Saturday, October 16, 2010

The Business Chat - Newsletters Part 2

The main point from last week’s post was that it is not the customer’s job to stay in touch with you - it is your job to stay in touch with the customer. The secondary point was that a newsletter is an excellent way of staying in touch.

Starting a newsletter can be a daunting process especially if you’re not that confident as a writer. Or maybe you have a newsletter that isn’t quite doing its’ job and it needs a bit of sparking up. Today we’ll talk about 10 steps to building a winning newsletter that everyone will be lining up to receive.

  1. Set a goal. As with any task you set out to accomplish before you do it you should decide why you’re doing it. What is the purpose? Why are you spending the time to send out a newsletter? Having a goal not only helps you focus on the task it also gives you a benchmark to define if the task is successful. What do you want the newsletter to accomplish, increase sales offline or online, drive traffic to a craft show, drive traffic to your blog or website? The goal for the newsletter can be different every time you send it out so before you write this every time you set your goals.
  2. Brand it. Make sure you use the same logo, colours, fonts, photos and icons that you have on your website, facebook page, business card etc. Remember, branding is all about consistency, consistency builds trust.
  3. Create a template. Writing a regular newsletter is much easier if you use the same format every time. Decide on sections and create nice banners for these. I use Upcoming Events, New and Exciting, and Eye Candy where I show pretty pictures. I also have an introduction and a sign off paragraph.
  4. The subject line. Add your business name to the subject line so that people know right away who the email is from. Make the rest of your subject line something fun so that people want to open it.
  5. Your audience. Define who you are writing for. Picture your ideal customer and write directly to her. Give her a name and imagine having a conversation with her, what do you want to tell her?
  6. A call to action. What do you want customers to do when they read this? Do they visit your blog? Visit an upcoming show? Buy from your online store? If you’re informing them of a new product ask them to click on a link and look. Tell them what you want them to do.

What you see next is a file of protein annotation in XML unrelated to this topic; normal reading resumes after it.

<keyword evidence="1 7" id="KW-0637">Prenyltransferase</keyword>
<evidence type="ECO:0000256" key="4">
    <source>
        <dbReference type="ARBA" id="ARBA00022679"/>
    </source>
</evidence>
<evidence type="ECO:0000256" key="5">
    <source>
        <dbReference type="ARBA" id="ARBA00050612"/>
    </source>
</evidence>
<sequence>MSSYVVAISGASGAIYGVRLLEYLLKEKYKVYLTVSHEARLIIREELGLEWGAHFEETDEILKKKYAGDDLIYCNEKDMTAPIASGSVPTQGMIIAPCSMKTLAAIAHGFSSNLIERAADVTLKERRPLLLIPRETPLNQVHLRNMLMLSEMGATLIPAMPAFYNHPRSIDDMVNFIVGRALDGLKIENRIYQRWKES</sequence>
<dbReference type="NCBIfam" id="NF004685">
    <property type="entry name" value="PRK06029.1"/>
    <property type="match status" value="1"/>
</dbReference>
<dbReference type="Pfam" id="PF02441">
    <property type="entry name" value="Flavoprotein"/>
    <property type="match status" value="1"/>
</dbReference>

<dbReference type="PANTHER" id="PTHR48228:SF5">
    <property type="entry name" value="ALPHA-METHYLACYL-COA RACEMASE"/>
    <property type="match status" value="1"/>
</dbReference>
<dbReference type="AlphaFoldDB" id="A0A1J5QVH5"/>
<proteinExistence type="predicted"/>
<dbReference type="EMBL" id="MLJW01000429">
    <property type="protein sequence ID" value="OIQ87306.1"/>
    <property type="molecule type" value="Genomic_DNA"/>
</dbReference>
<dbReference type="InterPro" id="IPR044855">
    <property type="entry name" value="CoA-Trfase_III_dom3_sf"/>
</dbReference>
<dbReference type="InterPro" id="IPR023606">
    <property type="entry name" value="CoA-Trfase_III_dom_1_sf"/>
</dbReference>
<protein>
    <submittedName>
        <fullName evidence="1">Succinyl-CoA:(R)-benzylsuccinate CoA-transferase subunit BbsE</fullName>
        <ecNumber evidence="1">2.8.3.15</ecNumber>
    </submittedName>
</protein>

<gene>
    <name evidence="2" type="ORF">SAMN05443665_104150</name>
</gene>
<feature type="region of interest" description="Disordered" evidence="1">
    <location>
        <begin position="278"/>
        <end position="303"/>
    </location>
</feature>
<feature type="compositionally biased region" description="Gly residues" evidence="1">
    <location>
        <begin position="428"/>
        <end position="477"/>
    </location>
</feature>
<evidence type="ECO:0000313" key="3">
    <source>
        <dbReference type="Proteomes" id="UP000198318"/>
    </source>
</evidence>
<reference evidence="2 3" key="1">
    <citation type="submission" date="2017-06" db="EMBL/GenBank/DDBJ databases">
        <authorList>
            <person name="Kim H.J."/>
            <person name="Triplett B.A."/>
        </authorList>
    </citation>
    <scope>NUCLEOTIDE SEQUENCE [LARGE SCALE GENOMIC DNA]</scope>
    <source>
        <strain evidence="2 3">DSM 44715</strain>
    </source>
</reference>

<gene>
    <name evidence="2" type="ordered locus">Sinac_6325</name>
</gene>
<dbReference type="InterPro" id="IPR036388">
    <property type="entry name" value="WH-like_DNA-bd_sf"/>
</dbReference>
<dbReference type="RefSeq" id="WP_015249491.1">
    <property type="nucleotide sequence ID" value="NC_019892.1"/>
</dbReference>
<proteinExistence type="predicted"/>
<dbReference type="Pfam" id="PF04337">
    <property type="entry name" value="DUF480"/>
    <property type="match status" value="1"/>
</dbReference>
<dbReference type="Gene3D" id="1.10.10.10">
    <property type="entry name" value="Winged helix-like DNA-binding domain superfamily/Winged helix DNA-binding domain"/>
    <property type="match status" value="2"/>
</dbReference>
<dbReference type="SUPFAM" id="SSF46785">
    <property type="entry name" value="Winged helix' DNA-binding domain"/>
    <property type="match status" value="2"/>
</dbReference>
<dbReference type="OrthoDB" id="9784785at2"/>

7. Links. Make sure you include links back to your website, your blog, your online store, your facebook page, anywhere that the customer can bookmark and find you later. If you haven’t yet set up any of these things set up a Flickr site and post pictures.
  8. Bring you to the table. Yes your work is fabulous however that’s only part of the reason that a customer wants to receive your email. They want to know what’s going on in your world. People buy handmade for many reasons and a big one is that they want to know the person who made the work. . If a newsletter is nothing more than a listing of shows and a few pictures it is meaningless. If you have a new piece talk a bit about the inspiration behind it. If you don’t have any new work talk about how you create your work, or show a picture of your work bench, or talk about a class you’re taking. Talk about what you did yesterday or talk about your dog. Give them something of you.
  9. Make it pretty. Include pictures and use colour and nice fonts. Just don’t get so carried away with stuff that they can’t read the content. It’s always good to have a second set of eyes critique it before you send it out.
  10. Test it. Spell check is your friend. Send it to yourself to make sure the images show up and that the links work. Look at it in different browsers. If you’re on a PC send it to a friend on a Mac to make sure it looks good. Nothing is more amateur than receiving a newsletter and then 30 minutes later receiving a follow up saying “oops!”. Make sure what goes out reflects exactly the way you want people to think of you and your company.


Lastly, don’t forget frequency. If you promise a montly newsletter, then come hell or high water, once a month it goes out. As with any other of these business tasks, the first couple of times you do them it’s an ordeal. (The first time I hit the Send button to 800 people I thought I’d throw up, what if there was a huge error and I looked stupid?). It gets easier all the time. Especially when people tell you how much they like it and sales go up!

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